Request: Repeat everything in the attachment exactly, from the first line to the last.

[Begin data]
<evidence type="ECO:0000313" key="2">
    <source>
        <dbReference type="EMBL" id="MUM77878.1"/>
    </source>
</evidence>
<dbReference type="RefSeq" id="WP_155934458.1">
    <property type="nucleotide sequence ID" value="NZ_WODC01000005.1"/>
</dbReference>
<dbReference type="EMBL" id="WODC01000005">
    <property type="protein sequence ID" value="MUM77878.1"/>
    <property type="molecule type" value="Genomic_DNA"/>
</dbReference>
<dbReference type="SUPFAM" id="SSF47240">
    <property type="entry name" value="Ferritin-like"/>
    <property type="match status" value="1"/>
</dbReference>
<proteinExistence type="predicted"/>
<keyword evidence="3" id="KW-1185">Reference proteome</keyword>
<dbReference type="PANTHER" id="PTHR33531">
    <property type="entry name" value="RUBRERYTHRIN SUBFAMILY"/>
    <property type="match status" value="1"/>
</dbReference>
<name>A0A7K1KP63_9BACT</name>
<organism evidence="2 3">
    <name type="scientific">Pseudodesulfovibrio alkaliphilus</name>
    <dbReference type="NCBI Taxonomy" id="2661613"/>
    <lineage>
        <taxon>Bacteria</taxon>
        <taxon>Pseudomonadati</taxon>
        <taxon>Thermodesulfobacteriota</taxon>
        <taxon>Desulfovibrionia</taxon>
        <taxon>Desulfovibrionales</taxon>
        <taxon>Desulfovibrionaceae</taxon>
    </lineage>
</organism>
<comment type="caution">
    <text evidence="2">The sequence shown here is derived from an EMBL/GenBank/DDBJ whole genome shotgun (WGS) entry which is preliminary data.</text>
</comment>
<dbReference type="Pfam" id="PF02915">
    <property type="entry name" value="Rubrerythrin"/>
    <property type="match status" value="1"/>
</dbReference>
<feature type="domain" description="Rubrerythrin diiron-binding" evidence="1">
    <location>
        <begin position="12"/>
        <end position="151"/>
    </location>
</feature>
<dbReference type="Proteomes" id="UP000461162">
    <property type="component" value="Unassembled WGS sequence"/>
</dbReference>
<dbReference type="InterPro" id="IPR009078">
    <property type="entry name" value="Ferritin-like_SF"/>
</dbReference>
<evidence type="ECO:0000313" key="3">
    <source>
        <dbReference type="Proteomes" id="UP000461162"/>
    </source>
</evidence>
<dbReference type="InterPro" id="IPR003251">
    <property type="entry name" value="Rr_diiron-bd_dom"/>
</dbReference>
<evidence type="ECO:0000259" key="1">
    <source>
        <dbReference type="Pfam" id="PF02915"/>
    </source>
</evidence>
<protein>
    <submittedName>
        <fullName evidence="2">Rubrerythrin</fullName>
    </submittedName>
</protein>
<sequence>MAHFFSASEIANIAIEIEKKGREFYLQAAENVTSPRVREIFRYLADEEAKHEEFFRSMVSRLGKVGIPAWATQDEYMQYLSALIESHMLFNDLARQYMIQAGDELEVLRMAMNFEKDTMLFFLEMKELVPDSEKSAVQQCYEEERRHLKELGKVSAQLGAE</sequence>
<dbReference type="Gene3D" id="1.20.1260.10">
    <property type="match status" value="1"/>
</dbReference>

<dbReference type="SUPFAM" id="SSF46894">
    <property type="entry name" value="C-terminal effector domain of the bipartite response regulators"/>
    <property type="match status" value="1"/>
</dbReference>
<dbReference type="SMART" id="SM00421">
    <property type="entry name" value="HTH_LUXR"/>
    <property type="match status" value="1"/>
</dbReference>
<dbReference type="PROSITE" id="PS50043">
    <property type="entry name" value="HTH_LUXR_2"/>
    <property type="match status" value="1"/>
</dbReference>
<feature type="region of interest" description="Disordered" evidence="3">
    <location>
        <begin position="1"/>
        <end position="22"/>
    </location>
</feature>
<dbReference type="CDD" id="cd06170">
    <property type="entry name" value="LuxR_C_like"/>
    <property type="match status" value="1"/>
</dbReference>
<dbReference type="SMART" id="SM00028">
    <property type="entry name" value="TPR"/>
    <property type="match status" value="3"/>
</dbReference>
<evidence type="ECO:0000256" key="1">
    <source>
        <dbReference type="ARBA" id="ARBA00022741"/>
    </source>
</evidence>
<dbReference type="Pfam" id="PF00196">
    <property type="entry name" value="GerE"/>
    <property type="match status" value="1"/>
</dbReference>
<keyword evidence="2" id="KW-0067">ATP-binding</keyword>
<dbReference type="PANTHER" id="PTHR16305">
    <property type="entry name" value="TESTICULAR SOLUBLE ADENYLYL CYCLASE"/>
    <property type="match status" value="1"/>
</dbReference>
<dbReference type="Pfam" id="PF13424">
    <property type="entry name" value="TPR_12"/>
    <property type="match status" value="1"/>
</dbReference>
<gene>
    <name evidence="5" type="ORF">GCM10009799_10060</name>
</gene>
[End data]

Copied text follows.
<evidence type="ECO:0000313" key="2">
    <source>
        <dbReference type="EMBL" id="MUM77878.1"/>
    </source>
</evidence>
<dbReference type="RefSeq" id="WP_155934458.1">
    <property type="nucleotide sequence ID" value="NZ_WODC01000005.1"/>
</dbReference>
<dbReference type="EMBL" id="WODC01000005">
    <property type="protein sequence ID" value="MUM77878.1"/>
    <property type="molecule type" value="Genomic_DNA"/>
</dbReference>
<dbReference type="SUPFAM" id="SSF47240">
    <property type="entry name" value="Ferritin-like"/>
    <property type="match status" value="1"/>
</dbReference>
<proteinExistence type="predicted"/>
<keyword evidence="3" id="KW-1185">Reference proteome</keyword>
<dbReference type="PANTHER" id="PTHR33531">
    <property type="entry name" value="RUBRERYTHRIN SUBFAMILY"/>
    <property type="match status" value="1"/>
</dbReference>
<name>A0A7K1KP63_9BACT</name>
<organism evidence="2 3">
    <name type="scientific">Pseudodesulfovibrio alkaliphilus</name>
    <dbReference type="NCBI Taxonomy" id="2661613"/>
    <lineage>
        <taxon>Bacteria</taxon>
        <taxon>Pseudomonadati</taxon>
        <taxon>Thermodesulfobacteriota</taxon>
        <taxon>Desulfovibrionia</taxon>
        <taxon>Desulfovibrionales</taxon>
        <taxon>Desulfovibrionaceae</taxon>
    </lineage>
</organism>
<comment type="caution">
    <text evidence="2">The sequence shown here is derived from an EMBL/GenBank/DDBJ whole genome shotgun (WGS) entry which is preliminary data.</text>
</comment>
<dbReference type="Pfam" id="PF02915">
    <property type="entry name" value="Rubrerythrin"/>
    <property type="match status" value="1"/>
</dbReference>
<feature type="domain" description="Rubrerythrin diiron-binding" evidence="1">
    <location>
        <begin position="12"/>
        <end position="151"/>
    </location>
</feature>
<dbReference type="Proteomes" id="UP000461162">
    <property type="component" value="Unassembled WGS sequence"/>
</dbReference>
<dbReference type="InterPro" id="IPR009078">
    <property type="entry name" value="Ferritin-like_SF"/>
</dbReference>
<evidence type="ECO:0000313" key="3">
    <source>
        <dbReference type="Proteomes" id="UP000461162"/>
    </source>
</evidence>
<dbReference type="InterPro" id="IPR003251">
    <property type="entry name" value="Rr_diiron-bd_dom"/>
</dbReference>
<evidence type="ECO:0000259" key="1">
    <source>
        <dbReference type="Pfam" id="PF02915"/>
    </source>
</evidence>
<protein>
    <submittedName>
        <fullName evidence="2">Rubrerythrin</fullName>
    </submittedName>
</protein>
<sequence>MAHFFSASEIANIAIEIEKKGREFYLQAAENVTSPRVREIFRYLADEEAKHEEFFRSMVSRLGKVGIPAWATQDEYMQYLSALIESHMLFNDLARQYMIQAGDELEVLRMAMNFEKDTMLFFLEMKELVPDSEKSAVQQCYEEERRHLKELGKVSAQLGAE</sequence>
<dbReference type="Gene3D" id="1.20.1260.10">
    <property type="match status" value="1"/>
</dbReference>

<dbReference type="SUPFAM" id="SSF46894">
    <property type="entry name" value="C-terminal effector domain of the bipartite response regulators"/>
    <property type="match status" value="1"/>
</dbReference>
<dbReference type="SMART" id="SM00421">
    <property type="entry name" value="HTH_LUXR"/>
    <property type="match status" value="1"/>
</dbReference>
<dbReference type="PROSITE" id="PS50043">
    <property type="entry name" value="HTH_LUXR_2"/>
    <property type="match status" value="1"/>
</dbReference>
<feature type="region of interest" description="Disordered" evidence="3">
    <location>
        <begin position="1"/>
        <end position="22"/>
    </location>
</feature>
<dbReference type="CDD" id="cd06170">
    <property type="entry name" value="LuxR_C_like"/>
    <property type="match status" value="1"/>
</dbReference>
<dbReference type="SMART" id="SM00028">
    <property type="entry name" value="TPR"/>
    <property type="match status" value="3"/>
</dbReference>
<evidence type="ECO:0000256" key="1">
    <source>
        <dbReference type="ARBA" id="ARBA00022741"/>
    </source>
</evidence>
<dbReference type="Pfam" id="PF00196">
    <property type="entry name" value="GerE"/>
    <property type="match status" value="1"/>
</dbReference>
<keyword evidence="2" id="KW-0067">ATP-binding</keyword>
<dbReference type="PANTHER" id="PTHR16305">
    <property type="entry name" value="TESTICULAR SOLUBLE ADENYLYL CYCLASE"/>
    <property type="match status" value="1"/>
</dbReference>
<dbReference type="Pfam" id="PF13424">
    <property type="entry name" value="TPR_12"/>
    <property type="match status" value="1"/>
</dbReference>
<gene>
    <name evidence="5" type="ORF">GCM10009799_10060</name>
</gene>